“That’s the biggest thing, you’ve got to get off to a good start,” says Chimera. “You want to get off to a good start like we did at home here and get out early, jump on them early and make them do things they don’t normally do.
“When [the Rangers] are down, they tend to pinch their [defensemen] a little more. You get more 2-on-1s. You want to get up on them and keep the pedal to the medal. They’re going to come out hard, obviously. We’ve got to be just as desperate. We’ve got to come out just as hard. We’re on the road, but it’s the same two teams going at it. You’ve just got to come out even harder.”
Another key for the Caps in Game 7 will be to play with discipline to ensure that as much of the game as possible is played with five skaters a side. New York scored three five-on-five goals in its 3-1 victory in Game 1 here two weeks ago, but the Rangers have managed just four goals in five-on-five play in the five games since, covering a span of 367 minutes and 46 seconds.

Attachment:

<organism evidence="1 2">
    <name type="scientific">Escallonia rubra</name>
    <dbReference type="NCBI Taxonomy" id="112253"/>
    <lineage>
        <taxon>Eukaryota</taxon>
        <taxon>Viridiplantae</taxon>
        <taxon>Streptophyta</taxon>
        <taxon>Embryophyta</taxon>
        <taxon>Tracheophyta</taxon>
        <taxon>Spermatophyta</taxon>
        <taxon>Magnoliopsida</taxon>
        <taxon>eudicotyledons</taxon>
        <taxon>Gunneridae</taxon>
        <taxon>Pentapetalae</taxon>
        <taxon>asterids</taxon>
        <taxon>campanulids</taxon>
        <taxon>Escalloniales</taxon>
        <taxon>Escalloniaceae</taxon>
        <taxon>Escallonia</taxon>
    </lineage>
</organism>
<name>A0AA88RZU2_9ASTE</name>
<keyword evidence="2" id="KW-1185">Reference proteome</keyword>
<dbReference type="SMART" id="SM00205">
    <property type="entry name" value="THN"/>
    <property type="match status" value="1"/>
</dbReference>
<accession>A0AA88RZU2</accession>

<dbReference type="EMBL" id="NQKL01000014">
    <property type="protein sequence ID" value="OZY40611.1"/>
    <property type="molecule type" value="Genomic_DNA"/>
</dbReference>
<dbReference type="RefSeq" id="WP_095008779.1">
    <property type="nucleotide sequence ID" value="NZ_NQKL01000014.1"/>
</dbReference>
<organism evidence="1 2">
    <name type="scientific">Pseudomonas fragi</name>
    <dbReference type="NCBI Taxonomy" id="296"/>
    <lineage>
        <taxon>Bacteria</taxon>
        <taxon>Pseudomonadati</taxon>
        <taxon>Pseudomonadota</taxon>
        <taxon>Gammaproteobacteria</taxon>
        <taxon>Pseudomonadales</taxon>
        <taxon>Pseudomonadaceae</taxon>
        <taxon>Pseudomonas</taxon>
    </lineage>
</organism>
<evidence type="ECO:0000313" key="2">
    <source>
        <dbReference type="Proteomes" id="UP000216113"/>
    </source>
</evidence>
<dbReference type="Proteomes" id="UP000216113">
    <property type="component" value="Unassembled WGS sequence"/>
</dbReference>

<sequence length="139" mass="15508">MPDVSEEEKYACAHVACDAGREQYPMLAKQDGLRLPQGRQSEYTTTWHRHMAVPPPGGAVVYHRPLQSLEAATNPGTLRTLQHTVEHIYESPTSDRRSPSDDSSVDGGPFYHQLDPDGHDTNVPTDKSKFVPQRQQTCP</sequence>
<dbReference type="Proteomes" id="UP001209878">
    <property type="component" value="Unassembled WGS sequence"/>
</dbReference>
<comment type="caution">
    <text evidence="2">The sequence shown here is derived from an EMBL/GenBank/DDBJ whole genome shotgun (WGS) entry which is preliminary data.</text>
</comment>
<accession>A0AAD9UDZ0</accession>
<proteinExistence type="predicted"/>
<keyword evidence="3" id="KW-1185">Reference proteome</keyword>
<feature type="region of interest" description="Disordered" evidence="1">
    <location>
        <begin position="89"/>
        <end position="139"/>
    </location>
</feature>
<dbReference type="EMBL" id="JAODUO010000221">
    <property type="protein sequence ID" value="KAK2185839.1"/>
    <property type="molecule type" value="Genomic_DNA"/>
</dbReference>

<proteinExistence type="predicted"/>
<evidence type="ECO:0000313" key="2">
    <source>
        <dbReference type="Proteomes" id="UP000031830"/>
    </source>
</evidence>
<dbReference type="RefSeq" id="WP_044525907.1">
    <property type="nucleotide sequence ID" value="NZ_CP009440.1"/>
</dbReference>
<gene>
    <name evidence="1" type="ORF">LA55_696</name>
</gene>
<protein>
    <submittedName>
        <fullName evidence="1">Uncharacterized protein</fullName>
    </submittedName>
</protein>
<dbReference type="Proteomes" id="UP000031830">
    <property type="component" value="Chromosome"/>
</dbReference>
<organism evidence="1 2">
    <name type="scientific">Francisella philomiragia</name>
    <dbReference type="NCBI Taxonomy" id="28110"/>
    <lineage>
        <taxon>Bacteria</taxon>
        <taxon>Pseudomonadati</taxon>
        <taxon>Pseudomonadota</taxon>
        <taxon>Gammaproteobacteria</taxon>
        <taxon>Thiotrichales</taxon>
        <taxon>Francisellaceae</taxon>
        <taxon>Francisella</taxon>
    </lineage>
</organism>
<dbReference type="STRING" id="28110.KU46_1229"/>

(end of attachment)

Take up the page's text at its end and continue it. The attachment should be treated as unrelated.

Washington has scored at least one five-on-five goal in each of the six games while the Rangers have gone without a five-on-five goal twice in the six games. Each of the last five games of the series has been decided by a single goal, and the Caps own a 7-4 edge in five-on-five goals during that stretch. The Rangers have outscored Washington by a combined total of 6-4 in all other goals over the same span.
“It’s an area of the game where we want to keep it that way,” says Caps center Brooks Laich